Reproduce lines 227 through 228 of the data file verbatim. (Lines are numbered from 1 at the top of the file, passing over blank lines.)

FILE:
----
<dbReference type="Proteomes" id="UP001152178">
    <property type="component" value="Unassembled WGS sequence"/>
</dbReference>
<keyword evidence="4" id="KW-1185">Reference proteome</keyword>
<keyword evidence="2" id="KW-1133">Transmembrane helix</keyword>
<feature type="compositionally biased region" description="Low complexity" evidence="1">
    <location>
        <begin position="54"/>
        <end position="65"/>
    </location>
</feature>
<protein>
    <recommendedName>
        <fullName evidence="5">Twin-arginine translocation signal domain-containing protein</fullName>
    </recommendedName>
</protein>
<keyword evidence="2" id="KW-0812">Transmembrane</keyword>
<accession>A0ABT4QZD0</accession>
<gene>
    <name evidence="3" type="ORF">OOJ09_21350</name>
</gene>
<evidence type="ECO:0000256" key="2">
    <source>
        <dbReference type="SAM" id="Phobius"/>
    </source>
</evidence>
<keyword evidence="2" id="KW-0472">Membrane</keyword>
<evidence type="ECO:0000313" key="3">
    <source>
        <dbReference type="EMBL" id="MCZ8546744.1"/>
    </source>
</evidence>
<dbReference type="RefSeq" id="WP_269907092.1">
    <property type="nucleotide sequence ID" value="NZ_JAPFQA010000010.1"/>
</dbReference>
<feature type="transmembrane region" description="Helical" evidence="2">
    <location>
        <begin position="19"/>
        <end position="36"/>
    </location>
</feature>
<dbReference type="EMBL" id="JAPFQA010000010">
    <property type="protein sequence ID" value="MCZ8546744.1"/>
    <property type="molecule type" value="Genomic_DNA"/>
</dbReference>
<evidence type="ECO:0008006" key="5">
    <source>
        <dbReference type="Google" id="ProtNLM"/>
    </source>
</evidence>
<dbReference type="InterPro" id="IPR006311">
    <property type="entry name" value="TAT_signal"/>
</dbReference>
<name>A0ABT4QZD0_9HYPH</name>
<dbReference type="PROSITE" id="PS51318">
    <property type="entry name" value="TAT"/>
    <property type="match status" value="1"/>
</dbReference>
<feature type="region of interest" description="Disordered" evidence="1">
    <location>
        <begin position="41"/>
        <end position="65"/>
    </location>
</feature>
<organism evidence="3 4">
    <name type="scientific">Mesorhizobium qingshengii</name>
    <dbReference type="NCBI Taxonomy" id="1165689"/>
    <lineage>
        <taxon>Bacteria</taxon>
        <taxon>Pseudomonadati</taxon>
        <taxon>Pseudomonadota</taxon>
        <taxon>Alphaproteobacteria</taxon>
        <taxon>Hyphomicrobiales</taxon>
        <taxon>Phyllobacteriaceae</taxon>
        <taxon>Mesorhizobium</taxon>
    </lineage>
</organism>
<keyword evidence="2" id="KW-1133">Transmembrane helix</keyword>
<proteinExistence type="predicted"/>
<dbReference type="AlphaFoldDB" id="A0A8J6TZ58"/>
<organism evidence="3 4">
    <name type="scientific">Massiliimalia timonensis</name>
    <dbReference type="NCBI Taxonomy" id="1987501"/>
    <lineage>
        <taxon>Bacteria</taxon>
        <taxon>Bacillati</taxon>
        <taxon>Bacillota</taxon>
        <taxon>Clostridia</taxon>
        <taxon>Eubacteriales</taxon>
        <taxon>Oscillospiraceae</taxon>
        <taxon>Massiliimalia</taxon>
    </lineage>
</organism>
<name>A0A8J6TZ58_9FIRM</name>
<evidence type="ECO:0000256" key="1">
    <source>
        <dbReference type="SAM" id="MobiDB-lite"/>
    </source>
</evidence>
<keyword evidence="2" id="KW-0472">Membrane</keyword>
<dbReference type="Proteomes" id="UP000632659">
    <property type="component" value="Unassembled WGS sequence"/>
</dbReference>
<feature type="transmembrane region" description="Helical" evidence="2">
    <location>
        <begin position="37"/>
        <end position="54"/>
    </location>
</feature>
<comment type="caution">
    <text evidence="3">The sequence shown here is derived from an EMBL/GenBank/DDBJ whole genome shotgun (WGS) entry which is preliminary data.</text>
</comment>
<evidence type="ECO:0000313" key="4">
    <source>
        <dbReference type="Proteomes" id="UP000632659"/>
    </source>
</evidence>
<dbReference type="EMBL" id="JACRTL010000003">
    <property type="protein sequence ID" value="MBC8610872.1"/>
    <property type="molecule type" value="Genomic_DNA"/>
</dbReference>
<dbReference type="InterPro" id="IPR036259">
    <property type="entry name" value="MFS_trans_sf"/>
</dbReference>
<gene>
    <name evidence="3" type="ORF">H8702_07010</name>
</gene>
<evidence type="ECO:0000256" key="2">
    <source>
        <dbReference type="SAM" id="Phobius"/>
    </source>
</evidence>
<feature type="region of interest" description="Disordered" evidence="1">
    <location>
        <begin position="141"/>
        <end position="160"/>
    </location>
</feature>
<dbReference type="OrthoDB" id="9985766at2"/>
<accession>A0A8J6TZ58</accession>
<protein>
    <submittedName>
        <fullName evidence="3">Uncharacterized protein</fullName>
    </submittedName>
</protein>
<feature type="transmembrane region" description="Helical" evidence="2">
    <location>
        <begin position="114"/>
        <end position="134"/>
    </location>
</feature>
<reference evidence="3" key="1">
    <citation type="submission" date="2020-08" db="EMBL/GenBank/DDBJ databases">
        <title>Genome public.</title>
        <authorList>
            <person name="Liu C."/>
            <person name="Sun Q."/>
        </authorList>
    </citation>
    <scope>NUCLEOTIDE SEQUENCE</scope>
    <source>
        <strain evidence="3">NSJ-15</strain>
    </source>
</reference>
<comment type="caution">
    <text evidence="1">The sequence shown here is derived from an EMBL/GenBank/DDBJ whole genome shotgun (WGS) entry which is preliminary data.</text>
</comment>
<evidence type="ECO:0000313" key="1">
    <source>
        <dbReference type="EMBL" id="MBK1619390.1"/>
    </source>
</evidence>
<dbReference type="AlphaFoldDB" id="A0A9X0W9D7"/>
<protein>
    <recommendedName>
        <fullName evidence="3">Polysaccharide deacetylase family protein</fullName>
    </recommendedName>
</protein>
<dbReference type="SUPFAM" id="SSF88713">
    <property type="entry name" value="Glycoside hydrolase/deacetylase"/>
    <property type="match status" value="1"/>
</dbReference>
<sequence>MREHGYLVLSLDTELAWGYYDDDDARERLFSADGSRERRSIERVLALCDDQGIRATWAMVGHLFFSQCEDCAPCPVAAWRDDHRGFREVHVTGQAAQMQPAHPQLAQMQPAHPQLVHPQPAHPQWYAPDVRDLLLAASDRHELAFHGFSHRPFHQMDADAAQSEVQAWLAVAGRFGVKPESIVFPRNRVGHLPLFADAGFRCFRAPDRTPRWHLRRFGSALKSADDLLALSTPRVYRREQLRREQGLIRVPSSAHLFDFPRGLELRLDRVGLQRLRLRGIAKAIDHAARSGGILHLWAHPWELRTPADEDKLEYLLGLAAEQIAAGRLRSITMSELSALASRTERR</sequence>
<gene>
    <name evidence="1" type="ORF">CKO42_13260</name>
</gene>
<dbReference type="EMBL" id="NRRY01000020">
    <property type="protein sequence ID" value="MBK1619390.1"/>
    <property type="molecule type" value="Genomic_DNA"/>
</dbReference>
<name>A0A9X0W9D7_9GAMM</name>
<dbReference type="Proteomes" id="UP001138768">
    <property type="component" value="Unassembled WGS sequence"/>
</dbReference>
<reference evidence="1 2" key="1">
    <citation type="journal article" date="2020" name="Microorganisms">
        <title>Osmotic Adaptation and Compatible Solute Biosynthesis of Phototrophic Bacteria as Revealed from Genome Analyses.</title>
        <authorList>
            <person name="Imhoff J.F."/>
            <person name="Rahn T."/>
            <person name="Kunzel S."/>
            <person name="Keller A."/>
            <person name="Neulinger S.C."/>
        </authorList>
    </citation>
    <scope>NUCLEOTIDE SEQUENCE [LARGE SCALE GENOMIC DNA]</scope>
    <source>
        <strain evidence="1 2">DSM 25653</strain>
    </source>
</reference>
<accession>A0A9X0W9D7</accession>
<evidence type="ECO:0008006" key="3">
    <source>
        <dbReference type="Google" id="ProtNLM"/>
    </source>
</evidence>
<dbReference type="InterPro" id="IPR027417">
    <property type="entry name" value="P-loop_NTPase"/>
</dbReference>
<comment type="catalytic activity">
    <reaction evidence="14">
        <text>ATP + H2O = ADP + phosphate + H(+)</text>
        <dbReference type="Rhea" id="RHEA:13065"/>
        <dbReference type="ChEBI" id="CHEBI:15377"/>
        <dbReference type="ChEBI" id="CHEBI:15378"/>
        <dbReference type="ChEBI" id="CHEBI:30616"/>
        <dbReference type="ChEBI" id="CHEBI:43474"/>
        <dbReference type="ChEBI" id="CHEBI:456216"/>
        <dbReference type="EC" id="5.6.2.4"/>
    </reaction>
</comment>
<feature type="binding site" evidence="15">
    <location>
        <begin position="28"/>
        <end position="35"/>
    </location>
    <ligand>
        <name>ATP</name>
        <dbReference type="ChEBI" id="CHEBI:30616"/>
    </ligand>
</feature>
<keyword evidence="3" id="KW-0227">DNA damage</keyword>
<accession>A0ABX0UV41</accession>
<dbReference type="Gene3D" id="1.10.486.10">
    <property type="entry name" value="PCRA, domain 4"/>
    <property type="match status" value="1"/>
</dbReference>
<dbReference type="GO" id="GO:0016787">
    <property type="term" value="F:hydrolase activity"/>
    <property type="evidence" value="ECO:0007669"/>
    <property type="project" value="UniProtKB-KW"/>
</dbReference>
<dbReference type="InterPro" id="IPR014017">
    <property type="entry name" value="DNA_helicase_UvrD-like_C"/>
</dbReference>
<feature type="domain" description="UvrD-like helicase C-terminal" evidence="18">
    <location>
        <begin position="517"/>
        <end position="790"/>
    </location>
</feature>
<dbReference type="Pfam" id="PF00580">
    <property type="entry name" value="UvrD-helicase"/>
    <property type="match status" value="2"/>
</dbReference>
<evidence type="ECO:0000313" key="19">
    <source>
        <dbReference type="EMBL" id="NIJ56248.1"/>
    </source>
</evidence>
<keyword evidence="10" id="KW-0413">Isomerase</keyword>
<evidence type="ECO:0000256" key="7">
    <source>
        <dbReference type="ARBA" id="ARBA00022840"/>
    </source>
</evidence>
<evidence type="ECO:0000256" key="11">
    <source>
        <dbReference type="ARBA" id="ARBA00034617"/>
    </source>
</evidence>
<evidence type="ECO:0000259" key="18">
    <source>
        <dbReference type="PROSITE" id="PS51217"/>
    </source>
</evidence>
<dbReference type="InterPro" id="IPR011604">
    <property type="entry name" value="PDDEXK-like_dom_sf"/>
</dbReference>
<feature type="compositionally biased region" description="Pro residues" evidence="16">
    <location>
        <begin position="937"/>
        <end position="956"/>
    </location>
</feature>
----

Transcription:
        <dbReference type="ChEBI" id="CHEBI:43474"/>
        <dbReference type="ChEBI" id="CHEBI:456216"/>